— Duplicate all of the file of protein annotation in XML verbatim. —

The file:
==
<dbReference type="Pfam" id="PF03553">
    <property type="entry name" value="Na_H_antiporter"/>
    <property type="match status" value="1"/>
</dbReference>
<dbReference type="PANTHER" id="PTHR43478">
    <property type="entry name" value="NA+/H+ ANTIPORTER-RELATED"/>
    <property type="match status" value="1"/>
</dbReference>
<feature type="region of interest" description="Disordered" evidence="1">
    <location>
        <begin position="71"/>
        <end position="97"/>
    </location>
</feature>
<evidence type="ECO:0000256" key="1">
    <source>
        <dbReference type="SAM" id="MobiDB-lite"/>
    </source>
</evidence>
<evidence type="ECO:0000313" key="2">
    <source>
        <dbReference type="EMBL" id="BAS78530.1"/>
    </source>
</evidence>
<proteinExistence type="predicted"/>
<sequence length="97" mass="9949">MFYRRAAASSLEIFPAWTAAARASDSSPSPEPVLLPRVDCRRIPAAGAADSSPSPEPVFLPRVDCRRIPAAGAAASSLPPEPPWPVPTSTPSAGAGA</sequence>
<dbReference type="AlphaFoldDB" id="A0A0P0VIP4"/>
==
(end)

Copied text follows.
<dbReference type="Pfam" id="PF03553">
    <property type="entry name" value="Na_H_antiporter"/>
    <property type="match status" value="1"/>
</dbReference>
<dbReference type="PANTHER" id="PTHR43478">
    <property type="entry name" value="NA+/H+ ANTIPORTER-RELATED"/>
    <property type="match status" value="1"/>
</dbReference>
<feature type="region of interest" description="Disordered" evidence="1">
    <location>
        <begin position="71"/>
        <end position="97"/>
    </location>
</feature>
<evidence type="ECO:0000256" key="1">
    <source>
        <dbReference type="SAM" id="MobiDB-lite"/>
    </source>
</evidence>
<evidence type="ECO:0000313" key="2">
    <source>
        <dbReference type="EMBL" id="BAS78530.1"/>
    </source>
</evidence>
<proteinExistence type="predicted"/>
<sequence length="97" mass="9949">MFYRRAAASSLEIFPAWTAAARASDSSPSPEPVLLPRVDCRRIPAAGAADSSPSPEPVFLPRVDCRRIPAAGAAASSLPPEPPWPVPTSTPSAGAGA</sequence>
<dbReference type="AlphaFoldDB" id="A0A0P0VIP4"/>